Lack of effective communication skills has done more to keep good people from being promoted into leadership roles than any other skill deficiency.  I hope I have your attention because in over 30 years of working with managers and organizations, my experience is that a lack of effective communication skills has kept very talented and skilled people from becoming leaders.  They have this great knowledge and skill set for the job requirements but communicating in a manner to get positive outcomes from others was sorely lacking.

Communication is a basic human need.  Interacting with other humans has been the core of human progress throughout the ages.  Isolation and lack of human interaction will emotionally, mentally, and physically debilitate a person; as will ineffective conversations.  On the other end of the spectrum, when you communicate effectively and achieve more positive outcomes you enhance your sense of well-being.  I don’t know about you, but I know that I would prefer to think and feel better.  

Just because two or more people are talking with each other does not necessarily mean they are communicating. Communication requires several key skills and components.  Key components include understanding yourself and others, creating agreements about the conversation, emotional involvement (or lack of), attitude and beliefs, and your comfort zone. Skills include listening, and questioning.  If you want to achieve more positive outcomes with co-workers, or family and friends the above skills and components will improve your communication.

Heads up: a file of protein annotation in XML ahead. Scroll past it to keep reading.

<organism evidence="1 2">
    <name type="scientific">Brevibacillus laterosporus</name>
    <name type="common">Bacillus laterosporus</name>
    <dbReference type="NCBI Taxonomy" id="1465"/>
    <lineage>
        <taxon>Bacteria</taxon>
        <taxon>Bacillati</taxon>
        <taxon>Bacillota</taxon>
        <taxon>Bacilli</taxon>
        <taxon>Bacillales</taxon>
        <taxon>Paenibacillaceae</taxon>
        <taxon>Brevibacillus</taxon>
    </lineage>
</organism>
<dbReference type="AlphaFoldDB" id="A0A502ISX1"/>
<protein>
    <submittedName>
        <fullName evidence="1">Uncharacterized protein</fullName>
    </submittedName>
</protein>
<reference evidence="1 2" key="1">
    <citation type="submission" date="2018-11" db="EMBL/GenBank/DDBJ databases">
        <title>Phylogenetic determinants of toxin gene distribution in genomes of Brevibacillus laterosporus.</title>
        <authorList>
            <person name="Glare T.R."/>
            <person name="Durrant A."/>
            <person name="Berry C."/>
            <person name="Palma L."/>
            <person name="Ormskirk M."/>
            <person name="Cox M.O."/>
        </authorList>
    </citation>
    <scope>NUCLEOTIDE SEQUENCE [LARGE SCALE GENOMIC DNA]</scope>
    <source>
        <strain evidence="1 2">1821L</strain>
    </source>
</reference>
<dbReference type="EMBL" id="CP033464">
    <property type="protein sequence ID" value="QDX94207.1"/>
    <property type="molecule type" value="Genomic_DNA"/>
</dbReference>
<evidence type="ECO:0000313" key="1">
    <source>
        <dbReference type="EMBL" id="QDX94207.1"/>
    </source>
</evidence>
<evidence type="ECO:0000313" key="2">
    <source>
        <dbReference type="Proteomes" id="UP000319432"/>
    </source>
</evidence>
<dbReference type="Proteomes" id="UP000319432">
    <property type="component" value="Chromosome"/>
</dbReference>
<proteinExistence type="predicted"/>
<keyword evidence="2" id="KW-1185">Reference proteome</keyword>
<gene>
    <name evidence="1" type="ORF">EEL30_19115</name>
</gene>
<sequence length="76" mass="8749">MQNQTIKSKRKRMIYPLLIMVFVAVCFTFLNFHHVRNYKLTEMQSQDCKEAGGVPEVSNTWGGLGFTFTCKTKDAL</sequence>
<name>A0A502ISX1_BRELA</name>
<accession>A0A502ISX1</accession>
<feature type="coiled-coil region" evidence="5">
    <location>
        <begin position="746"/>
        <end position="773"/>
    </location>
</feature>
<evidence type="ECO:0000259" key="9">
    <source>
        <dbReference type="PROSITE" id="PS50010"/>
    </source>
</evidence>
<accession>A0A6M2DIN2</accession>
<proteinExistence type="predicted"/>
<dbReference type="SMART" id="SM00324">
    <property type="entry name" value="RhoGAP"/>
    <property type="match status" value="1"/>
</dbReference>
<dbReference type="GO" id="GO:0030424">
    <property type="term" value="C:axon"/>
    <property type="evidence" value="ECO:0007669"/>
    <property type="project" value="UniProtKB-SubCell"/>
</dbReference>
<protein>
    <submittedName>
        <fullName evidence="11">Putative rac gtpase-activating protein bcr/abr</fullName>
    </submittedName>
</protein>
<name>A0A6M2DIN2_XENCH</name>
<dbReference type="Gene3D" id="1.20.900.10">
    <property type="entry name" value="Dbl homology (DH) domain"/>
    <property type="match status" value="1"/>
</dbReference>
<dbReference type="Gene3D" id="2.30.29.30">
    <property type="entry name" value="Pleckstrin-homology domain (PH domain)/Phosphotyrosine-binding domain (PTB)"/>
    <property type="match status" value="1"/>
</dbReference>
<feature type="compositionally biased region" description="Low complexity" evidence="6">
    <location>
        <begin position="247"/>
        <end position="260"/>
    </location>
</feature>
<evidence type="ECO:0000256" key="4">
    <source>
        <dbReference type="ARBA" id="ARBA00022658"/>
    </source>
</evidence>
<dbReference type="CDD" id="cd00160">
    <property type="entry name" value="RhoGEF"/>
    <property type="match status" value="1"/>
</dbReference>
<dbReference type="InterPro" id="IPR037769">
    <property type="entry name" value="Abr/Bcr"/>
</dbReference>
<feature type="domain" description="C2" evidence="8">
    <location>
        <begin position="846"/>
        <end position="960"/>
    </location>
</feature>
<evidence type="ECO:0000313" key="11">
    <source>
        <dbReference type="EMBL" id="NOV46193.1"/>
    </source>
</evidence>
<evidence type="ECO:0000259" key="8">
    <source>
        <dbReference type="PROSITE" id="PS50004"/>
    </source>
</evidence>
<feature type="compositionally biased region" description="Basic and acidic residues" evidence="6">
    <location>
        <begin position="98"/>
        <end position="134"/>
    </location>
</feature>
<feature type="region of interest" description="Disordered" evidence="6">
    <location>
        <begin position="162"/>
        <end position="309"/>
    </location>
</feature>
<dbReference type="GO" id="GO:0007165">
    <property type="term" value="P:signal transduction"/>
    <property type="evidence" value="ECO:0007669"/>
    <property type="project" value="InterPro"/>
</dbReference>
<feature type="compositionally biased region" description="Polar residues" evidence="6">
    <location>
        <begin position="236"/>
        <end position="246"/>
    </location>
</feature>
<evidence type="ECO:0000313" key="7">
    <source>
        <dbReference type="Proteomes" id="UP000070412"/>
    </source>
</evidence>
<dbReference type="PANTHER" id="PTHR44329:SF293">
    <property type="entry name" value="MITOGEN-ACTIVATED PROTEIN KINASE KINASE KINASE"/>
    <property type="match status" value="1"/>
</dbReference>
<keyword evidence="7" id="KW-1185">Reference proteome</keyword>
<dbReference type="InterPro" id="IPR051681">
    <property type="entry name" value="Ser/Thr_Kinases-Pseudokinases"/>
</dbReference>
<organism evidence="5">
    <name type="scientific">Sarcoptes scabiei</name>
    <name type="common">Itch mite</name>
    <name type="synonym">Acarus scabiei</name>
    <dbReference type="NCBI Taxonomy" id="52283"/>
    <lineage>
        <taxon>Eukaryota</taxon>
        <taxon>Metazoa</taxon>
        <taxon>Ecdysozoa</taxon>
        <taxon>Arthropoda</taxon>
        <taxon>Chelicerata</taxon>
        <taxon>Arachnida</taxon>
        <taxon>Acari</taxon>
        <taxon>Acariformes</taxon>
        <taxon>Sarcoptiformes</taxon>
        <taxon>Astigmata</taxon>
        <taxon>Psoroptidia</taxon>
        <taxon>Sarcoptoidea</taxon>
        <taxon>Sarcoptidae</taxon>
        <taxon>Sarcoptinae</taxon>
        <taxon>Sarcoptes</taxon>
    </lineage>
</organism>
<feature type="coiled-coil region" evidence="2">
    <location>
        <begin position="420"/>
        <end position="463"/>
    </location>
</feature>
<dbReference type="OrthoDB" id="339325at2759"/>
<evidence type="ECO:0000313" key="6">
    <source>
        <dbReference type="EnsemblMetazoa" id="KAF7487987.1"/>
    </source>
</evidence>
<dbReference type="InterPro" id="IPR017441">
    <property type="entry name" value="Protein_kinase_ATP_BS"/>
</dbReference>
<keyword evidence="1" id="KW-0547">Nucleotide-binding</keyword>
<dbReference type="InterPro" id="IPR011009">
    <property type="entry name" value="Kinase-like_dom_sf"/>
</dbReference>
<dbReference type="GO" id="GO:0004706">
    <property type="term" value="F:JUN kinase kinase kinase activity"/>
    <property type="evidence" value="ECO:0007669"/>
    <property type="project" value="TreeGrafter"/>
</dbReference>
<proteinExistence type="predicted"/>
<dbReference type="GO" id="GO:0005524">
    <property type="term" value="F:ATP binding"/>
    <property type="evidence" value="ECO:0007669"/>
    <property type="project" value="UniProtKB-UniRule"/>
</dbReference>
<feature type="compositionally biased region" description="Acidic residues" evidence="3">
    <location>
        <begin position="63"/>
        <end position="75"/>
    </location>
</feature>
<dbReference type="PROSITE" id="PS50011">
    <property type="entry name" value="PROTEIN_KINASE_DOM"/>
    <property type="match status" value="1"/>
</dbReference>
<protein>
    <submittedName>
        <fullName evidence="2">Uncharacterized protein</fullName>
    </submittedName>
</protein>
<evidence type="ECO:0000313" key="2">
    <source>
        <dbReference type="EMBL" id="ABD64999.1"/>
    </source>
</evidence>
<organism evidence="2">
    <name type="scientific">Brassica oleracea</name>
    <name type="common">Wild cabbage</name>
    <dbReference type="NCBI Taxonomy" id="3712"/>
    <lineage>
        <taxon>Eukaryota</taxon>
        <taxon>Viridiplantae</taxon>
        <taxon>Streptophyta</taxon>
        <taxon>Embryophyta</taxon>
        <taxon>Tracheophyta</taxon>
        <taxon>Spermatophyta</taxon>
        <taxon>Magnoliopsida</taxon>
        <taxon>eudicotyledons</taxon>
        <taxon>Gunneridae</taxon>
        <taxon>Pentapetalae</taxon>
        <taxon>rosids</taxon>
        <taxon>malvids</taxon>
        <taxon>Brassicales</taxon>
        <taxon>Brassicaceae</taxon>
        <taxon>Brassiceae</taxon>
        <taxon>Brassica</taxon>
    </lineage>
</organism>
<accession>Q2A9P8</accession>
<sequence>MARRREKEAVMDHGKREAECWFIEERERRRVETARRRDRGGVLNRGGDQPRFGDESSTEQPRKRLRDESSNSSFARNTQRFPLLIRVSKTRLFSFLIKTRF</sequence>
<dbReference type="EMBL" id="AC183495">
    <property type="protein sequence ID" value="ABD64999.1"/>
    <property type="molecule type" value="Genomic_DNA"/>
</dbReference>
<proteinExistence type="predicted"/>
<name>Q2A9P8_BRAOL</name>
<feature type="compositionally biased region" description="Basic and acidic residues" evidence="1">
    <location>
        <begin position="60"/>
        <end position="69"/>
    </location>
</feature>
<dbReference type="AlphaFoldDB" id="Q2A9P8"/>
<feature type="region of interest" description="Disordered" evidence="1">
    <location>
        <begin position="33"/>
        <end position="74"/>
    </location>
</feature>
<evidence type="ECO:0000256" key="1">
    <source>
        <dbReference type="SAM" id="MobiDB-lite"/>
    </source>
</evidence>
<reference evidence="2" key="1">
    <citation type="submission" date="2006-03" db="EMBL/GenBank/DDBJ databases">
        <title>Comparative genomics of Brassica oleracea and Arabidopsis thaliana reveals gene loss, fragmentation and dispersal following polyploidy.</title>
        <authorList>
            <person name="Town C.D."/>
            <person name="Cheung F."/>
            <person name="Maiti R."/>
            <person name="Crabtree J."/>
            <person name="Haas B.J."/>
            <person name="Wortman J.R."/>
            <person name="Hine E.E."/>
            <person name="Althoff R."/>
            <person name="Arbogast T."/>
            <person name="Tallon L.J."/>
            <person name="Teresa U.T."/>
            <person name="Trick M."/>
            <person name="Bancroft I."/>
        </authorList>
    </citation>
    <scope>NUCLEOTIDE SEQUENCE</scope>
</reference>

Understanding the other person can be key.  When you can identify the behavioral style or preferences of the other people with whom you communicate you are better able to adapt your message in such a way that the other people have a better chance of understanding you.  An example of this would be communicating with a Dominant Style who prefers, direct, to the point, task-oriented interactions and you want to chit-chat about the weather.  That Dominant person will not be engaged, and the odds of a positive outcome diminish. 

Another way to understand the others with whom you communicate is to determine if they are being emotional, judgmental, or just exchanging information; and then being self-aware enough to make sure that you are nurturing and sharing information without judgement or emotion.  It is okay to care enough to want a positive outcome but if you attempt to communicate when simply reacting to your or the other person’s emotions it is not unusual to find yourself in a shouting match with negative outcomes.